Women have every right to be sexual, just as much as a man. Women are free to have desires – even non-monogamous ones! – and to have them be pleased. (My FAVORITE book on that topic is this one, you’ve got to read it!)
I cannot tell you how many women I’ve spoken to who have never had an orgasm in bed because it just “wasn’t her place.” So many women are focused on pleasing their partners, and keep quiet about their own needs.
In American culture as a whole, we tend to radically favor the male orgasm in bed, and to deny the importance of female pleasure.
But this is wrong. Your needs are normal. They should be met as equally – whatever they are! – as your partners are. You should be in the bedroom to take care of and entertain each other, not for you to be a subservient, unfulfilled sex toy.
So – if your sex life is unbalanced, consider if that’s because of your partner’s attitude, or your own. Consider why you neglect your own pleasure. Challenge yourself to accept this part of yourself. Challenge yourself to be in conversation with your partners about this. You will never get to experience pleasure if you do not welcome it into your heart.
4) Not having a safe space in which and partner with which to be sexual
This almost goes without saying. If you don’t trust your partner, like your partner, or have pleasant sexual experiences with your partner, you will never feel comfortable in bed with your partner.
If you do not feel comfortable, you will not have an easy time experiencing physical or psychological pleasure.
The solution to this problem is entirely contingent on your own particular situation. Perhaps you need couple’s therapy. Perhaps you need to have a conversation about each other’s doubts and desires. Perhaps you’re in an irredeemable relationship that you need to get out of. Perhaps you pick up random strangers who don’t always treat you very well. Perhaps you and your partner simply need to remember how to laugh with and love each other.
5) Worry about your sexual skills
Lots of people spend all of their time in bed worried that they’re not doing it “right.”
The only way to know if you are or not, however, is to ask. Every person is different, and every person has different tastes and desires. You’ll never know if what you’re up to is good for your partner if you do not communicate about it.
Moreover – the most important aspect of “skill” in the bedroom is the willingness to experiment, to listen, and to give and receive feedback. It’s not about how many partners you’ve had or how many sutras you’ve practiced. It’s about your desire to give pleasure and experience connection, and to communicate. Don’t worry about your performance. Simply be, and talk, and ask questions if you want answers.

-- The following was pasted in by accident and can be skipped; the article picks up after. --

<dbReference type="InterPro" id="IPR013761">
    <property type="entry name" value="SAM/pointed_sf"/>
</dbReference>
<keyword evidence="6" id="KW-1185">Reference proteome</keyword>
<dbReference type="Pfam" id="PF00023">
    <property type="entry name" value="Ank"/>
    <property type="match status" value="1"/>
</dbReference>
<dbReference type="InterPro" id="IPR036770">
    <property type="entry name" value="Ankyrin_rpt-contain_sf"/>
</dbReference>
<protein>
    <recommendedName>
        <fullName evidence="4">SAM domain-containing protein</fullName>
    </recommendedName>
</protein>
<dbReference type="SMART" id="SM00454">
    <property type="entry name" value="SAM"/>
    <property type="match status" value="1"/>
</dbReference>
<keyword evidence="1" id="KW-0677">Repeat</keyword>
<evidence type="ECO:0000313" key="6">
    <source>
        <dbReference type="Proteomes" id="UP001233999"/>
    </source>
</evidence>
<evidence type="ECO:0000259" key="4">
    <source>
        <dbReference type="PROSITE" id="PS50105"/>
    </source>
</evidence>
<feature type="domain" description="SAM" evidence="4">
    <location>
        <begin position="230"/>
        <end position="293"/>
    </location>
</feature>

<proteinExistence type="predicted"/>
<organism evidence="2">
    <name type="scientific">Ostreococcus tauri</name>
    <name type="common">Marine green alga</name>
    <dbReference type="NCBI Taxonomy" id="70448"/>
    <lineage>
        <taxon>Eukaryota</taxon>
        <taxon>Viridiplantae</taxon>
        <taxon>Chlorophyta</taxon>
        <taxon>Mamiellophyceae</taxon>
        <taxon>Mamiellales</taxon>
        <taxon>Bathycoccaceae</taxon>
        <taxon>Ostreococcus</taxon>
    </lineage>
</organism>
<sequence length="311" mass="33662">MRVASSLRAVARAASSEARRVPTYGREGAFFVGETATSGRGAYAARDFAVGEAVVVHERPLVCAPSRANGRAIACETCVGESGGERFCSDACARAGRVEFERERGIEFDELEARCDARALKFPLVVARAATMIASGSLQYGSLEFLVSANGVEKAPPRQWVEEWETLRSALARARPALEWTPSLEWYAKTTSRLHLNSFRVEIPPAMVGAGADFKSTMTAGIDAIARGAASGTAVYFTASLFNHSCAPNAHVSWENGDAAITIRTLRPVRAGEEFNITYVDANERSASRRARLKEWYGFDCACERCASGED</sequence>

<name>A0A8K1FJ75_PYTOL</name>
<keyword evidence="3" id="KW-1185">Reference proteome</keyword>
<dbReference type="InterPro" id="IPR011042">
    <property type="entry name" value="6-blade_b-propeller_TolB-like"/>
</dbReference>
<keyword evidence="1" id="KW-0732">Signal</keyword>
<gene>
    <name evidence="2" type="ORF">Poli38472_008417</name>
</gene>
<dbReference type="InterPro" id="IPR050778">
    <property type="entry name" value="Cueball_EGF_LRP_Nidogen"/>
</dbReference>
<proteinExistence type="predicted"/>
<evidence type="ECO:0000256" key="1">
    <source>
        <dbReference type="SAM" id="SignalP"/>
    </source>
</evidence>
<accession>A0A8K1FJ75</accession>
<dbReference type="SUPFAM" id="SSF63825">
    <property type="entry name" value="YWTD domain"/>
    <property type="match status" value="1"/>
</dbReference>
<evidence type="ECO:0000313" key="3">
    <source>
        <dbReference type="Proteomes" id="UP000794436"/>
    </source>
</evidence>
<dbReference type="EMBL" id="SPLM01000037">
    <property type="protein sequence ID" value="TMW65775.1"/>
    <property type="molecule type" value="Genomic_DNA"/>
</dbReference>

There are two books that I really like that can also help with the concrete skills of sexual performance as well. Find them here and here.
6) Being too stressed to think about sex
Any thought that takes you away from your partner is going to diminish the quality of your sexual experience. This is true for all people, but it is especially true for women. Your body craves sexual activity only if it perceives a great enough state of safety in your life to enjoy it.
Stress makes you dwell on problems and prevents you from delighting in the blessings in your life.
The best way to mitigate this problem is to reduce the amount of stress in your life. This liberates your day dreams to wander into the realm of the explicit and the naughty, and it makes your heart free to reflect on love. If you absolutely cannot eliminate certain stressors, do your best to set aside time for sexual activity. When you do so, check your worries at the door.
Give yourself the time and space you need to be fully present – not locked in the past nor anxious about the future – and the depth of connection and pleasure you and your partner both experience will skyrocket.
But what does any of this have to do with paleo?
As I’ve argued many times before, there is the paleo diet, on one hand, and then the paleo perspective on the other.
Paleo provides us with a lens with which we can examine our lives. At least this is how I like to look at it. Paleo asks us to question social norms, and to think deeply about where our beliefs and habits come from. Just about everything we think, say, and do is cultured by the world in which we grow up. It is helpful for us to analyze those things (I do a lot of that in my book!), so that we can do away with the unhealthy ones.
Thinking a woman’s body “gross,” for example, is one of those things.
Paleo also asks us to think about what is “natural.” Is it natural to have sexual desire? Natural to have an imperfect body? Natural to receive pleasure without feeling guilty? The answer is yes to all of these things. Thinking about humanity in evolutionary terms helps us see that. Many groups – such as the evangelical Christian sects that promote purity vows in young girls – don’t think much of evolution, and this ends up being a significant hindrance to healthy and happy sexual activity.
(My favorite book on the naturalness of sexuality and questioning social norms [not my own!] is this one.)
Sexuality is an important part of relationships and life. There are physical aspects of that – which the paleo diet certainly helps, as I’ve discussed at length here – and there are psychological aspects of that which are also fun and important to look at with an evolutionary lens.